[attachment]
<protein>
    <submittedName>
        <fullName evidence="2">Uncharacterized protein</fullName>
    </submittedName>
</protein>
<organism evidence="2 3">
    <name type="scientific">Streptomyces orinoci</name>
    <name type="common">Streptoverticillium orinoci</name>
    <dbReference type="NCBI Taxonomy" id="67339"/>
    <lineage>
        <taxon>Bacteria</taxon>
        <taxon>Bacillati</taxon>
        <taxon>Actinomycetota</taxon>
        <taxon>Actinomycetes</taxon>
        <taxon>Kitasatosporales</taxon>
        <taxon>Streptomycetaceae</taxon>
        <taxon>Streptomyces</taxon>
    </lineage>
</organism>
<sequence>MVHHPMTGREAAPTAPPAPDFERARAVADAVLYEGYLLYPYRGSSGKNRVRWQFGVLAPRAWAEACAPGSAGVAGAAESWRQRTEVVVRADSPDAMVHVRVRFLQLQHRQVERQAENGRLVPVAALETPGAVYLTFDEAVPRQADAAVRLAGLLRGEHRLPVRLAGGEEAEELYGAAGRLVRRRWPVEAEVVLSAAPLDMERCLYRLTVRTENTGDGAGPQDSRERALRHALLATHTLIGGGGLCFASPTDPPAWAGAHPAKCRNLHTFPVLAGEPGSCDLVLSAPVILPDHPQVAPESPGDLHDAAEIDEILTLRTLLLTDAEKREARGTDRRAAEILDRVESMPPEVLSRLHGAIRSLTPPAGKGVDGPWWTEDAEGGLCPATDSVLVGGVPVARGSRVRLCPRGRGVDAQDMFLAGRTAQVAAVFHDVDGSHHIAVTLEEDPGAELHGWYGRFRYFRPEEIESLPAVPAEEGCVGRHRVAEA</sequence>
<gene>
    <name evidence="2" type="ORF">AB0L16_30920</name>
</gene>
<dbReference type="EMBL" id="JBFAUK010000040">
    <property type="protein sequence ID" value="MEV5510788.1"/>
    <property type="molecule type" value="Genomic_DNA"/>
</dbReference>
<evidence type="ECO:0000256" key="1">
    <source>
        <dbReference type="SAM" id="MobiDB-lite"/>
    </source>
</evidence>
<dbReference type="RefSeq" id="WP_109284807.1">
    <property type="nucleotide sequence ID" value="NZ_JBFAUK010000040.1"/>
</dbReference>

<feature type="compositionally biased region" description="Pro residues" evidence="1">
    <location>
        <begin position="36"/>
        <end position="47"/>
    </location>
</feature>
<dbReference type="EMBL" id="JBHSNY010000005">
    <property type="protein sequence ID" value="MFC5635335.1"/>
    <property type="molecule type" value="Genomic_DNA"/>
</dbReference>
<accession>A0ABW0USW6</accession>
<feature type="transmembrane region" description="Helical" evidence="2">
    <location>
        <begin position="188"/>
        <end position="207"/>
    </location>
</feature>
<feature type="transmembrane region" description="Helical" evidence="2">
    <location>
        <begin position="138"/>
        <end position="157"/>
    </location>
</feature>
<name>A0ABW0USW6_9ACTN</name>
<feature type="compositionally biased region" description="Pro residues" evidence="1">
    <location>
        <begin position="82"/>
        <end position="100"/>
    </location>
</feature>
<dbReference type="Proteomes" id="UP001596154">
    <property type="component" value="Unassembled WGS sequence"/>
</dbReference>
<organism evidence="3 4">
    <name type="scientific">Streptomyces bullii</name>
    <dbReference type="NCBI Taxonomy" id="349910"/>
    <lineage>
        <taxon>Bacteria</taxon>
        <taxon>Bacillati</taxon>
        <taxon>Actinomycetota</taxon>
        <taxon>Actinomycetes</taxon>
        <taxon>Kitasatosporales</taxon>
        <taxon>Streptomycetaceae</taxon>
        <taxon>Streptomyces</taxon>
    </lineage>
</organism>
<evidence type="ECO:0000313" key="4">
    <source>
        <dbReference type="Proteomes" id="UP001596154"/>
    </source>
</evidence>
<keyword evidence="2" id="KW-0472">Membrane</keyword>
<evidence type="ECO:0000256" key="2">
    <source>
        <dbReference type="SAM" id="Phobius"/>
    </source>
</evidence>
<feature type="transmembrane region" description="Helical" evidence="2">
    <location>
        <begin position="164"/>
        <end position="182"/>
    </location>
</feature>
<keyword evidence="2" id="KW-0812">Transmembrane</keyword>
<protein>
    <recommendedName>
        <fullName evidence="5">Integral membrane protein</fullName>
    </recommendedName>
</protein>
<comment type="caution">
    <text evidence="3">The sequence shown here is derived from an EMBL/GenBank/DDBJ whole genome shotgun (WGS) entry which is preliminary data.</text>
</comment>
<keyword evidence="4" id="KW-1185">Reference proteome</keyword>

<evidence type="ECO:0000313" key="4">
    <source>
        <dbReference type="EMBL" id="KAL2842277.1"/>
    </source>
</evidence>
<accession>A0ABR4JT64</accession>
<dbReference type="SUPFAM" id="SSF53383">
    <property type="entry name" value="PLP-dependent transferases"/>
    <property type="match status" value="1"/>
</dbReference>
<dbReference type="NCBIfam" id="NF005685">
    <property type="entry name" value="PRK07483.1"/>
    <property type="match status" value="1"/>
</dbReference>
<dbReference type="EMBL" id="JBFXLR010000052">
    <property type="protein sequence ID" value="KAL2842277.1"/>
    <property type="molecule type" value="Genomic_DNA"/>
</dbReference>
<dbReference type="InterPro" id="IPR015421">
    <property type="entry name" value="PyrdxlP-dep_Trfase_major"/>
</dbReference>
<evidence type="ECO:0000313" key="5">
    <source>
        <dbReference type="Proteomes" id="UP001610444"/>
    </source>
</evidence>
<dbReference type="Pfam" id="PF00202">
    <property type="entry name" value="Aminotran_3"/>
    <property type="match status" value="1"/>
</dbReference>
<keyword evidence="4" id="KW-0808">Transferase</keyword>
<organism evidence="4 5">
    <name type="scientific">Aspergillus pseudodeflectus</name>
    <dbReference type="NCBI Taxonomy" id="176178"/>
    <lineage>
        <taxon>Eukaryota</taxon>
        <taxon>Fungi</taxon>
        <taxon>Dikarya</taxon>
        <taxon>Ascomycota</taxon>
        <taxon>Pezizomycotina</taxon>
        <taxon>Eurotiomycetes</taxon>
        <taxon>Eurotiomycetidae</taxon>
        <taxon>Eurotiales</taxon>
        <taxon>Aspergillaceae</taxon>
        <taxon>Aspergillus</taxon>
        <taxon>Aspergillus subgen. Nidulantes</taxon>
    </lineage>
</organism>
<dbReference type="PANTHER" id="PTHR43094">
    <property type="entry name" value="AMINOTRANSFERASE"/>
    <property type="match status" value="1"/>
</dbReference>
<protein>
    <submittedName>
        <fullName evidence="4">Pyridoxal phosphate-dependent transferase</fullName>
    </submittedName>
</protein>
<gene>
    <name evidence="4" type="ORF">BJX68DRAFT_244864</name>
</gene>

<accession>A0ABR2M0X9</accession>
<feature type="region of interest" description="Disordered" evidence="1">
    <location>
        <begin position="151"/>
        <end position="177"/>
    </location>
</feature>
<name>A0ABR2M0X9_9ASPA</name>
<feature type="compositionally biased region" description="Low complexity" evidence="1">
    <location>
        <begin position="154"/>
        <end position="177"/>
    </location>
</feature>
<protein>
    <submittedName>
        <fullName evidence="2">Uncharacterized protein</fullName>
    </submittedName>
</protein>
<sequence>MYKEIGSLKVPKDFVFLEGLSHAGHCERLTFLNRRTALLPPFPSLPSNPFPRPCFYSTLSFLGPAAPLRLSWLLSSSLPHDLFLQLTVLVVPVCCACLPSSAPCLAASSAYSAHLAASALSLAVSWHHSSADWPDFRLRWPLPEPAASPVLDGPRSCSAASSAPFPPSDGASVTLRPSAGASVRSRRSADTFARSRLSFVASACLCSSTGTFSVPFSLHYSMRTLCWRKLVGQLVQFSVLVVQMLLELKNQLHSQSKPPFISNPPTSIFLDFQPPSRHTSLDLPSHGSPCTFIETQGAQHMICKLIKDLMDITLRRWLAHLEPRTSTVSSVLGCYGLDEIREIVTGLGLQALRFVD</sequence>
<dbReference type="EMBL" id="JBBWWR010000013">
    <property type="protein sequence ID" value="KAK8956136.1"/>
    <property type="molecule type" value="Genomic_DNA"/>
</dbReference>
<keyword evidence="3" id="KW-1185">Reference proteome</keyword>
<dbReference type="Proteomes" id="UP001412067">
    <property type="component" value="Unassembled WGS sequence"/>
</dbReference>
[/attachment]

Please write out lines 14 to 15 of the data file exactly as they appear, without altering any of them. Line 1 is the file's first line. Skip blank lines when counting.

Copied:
        <taxon>Actinomycetes</taxon>
        <taxon>Kitasatosporales</taxon>